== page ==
Brief instructional sessions delivered by a nurse or psychologist show promise as a way to prevent depression in elderly people with serious health problems, at least in the short run.
As the U.S. population ages, such treatment—which focuses on finding ways for people to continue daily activities and achieve goals despite physical ailments—will attract increasing interest, say psychiatrist Barry W. Rovner of Jefferson Hospital for Neuroscience in Philadelphia and his colleagues.
Rovner’s group studied 206 patients, all in their 70s or 80s, with preexisting macular degeneration in one eye and newly diagnosed macular degeneration in the other eye, an indicator of impending blindness.
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Macular degeneration, characterized by deterioration of part of the retina, affects nearly 10 million people. It’s the most common cause of legal blindness in the United States.
In a prior study, Rovner and his coworkers found that almost 30 percent of patients with macular degeneration in one eye became depressed soon after their other eye became affected.
In the new investigation, participants randomly received either sessions known as problem-solving treatment or standard follow-up medical care. In the former plan, a nurse or a psychologist visited volunteers’ homes six times over 8 weeks to tailor an approach for patients to cope with blindness.
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Two months after the study began, 12 percent of patients receiving problem-solving treatment were depressed, compared with 23 percent of those getting standard care. Markedly fewer patients in the problem-solving group than in the standard-care group had given up activities that they valued, such as visiting friends. The preservation of key daily activities may protect elderly medical patients against depression, the researchers propose.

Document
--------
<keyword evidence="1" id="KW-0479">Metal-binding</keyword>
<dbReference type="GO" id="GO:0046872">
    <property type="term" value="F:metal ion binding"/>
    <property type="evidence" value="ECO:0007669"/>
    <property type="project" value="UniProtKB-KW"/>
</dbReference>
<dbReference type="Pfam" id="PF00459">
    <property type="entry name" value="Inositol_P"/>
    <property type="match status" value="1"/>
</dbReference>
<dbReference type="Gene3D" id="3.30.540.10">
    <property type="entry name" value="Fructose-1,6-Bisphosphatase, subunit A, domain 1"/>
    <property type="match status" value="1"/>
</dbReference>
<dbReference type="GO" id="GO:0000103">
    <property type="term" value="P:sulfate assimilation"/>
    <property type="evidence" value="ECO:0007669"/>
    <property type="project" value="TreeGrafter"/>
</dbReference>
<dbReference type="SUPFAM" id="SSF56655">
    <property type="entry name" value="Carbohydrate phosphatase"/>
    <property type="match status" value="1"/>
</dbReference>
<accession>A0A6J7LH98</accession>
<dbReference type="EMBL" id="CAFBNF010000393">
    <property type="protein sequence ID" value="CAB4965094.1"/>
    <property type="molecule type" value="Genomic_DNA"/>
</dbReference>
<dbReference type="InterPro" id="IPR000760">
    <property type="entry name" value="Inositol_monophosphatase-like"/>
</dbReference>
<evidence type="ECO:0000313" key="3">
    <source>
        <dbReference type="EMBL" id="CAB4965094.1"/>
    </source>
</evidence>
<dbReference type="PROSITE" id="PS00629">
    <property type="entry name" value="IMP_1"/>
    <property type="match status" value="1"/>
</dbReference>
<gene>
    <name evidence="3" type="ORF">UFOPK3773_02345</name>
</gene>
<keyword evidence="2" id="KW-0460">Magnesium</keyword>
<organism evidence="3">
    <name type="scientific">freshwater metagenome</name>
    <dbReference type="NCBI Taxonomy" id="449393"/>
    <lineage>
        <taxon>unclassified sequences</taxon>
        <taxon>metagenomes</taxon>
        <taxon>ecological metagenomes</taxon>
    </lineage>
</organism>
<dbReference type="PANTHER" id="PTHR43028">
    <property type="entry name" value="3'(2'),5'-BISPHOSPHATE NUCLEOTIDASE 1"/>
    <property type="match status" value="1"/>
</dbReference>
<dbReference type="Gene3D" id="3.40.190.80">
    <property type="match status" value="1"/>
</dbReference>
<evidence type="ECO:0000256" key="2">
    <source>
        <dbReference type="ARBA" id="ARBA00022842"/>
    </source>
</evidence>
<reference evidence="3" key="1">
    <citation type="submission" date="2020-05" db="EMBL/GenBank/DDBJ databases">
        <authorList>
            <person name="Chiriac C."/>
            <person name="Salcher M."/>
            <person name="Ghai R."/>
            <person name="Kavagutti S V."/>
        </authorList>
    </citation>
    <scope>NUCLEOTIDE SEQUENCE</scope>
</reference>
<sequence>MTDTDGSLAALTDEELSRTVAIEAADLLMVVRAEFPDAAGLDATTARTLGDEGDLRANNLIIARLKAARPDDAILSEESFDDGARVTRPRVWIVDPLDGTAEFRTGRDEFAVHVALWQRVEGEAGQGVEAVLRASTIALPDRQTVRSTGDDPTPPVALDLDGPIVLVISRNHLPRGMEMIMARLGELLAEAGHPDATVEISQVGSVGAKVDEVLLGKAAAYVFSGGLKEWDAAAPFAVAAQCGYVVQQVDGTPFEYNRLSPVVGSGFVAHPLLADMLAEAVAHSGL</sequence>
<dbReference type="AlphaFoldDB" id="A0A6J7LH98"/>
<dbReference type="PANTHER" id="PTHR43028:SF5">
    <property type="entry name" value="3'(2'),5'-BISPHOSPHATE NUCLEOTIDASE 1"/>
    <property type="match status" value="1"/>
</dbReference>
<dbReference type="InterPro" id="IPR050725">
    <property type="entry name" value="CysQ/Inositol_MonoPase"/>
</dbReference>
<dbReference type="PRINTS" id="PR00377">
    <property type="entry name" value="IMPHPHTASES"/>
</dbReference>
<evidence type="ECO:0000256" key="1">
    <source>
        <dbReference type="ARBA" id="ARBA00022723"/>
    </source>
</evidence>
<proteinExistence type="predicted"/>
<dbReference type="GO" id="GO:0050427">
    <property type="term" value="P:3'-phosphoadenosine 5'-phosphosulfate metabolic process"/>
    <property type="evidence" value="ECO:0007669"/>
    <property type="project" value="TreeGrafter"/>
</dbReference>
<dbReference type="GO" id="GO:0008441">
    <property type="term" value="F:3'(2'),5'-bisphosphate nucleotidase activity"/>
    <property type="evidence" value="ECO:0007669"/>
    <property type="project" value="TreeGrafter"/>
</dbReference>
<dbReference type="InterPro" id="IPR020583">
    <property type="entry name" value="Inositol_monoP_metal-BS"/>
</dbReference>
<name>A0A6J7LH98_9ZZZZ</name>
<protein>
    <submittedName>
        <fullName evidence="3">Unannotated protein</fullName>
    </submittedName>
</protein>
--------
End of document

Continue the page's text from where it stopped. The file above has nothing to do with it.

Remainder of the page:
However, by 6 months after the study had started, the emotional benefits of problem-solving treatment over standard care had narrowed. At that point, depression afflicted 21 percent of the problem-solving group and 27 percent of the standard-care group. Patients who had completed problem-solving treatment still pursued valued activities more often than standard-care recipients did.
Frequent contact with experimenters and an expectation of receiving problem-solving treatment after the clinical trial ended kept the depression rate artificially low in standard-care patients, the scientists suggest in the August Archives of General Psychiatry.
They call for further trials of problem-solving treatment that target medical patients in the early stages of depression and that include more than six sessions. Future trials might include counseling focused on emotional support in order to examine how the relationship of caregiver to patient influences depression.
Prior studies of depression prevention in elderly patients have primarily explored the use of antidepressant medication to protect against mood disorders following strokes and other illnesses.
Rovner’s study “breaks new ground” because physically ill people probably prefer to learn coping skills at home than to take antidepressants when they still feel fine, write psychiatrist Charles F. Reynolds III of the University of Pittsburgh School of Medicine and his coworkers in a comment published with the new report.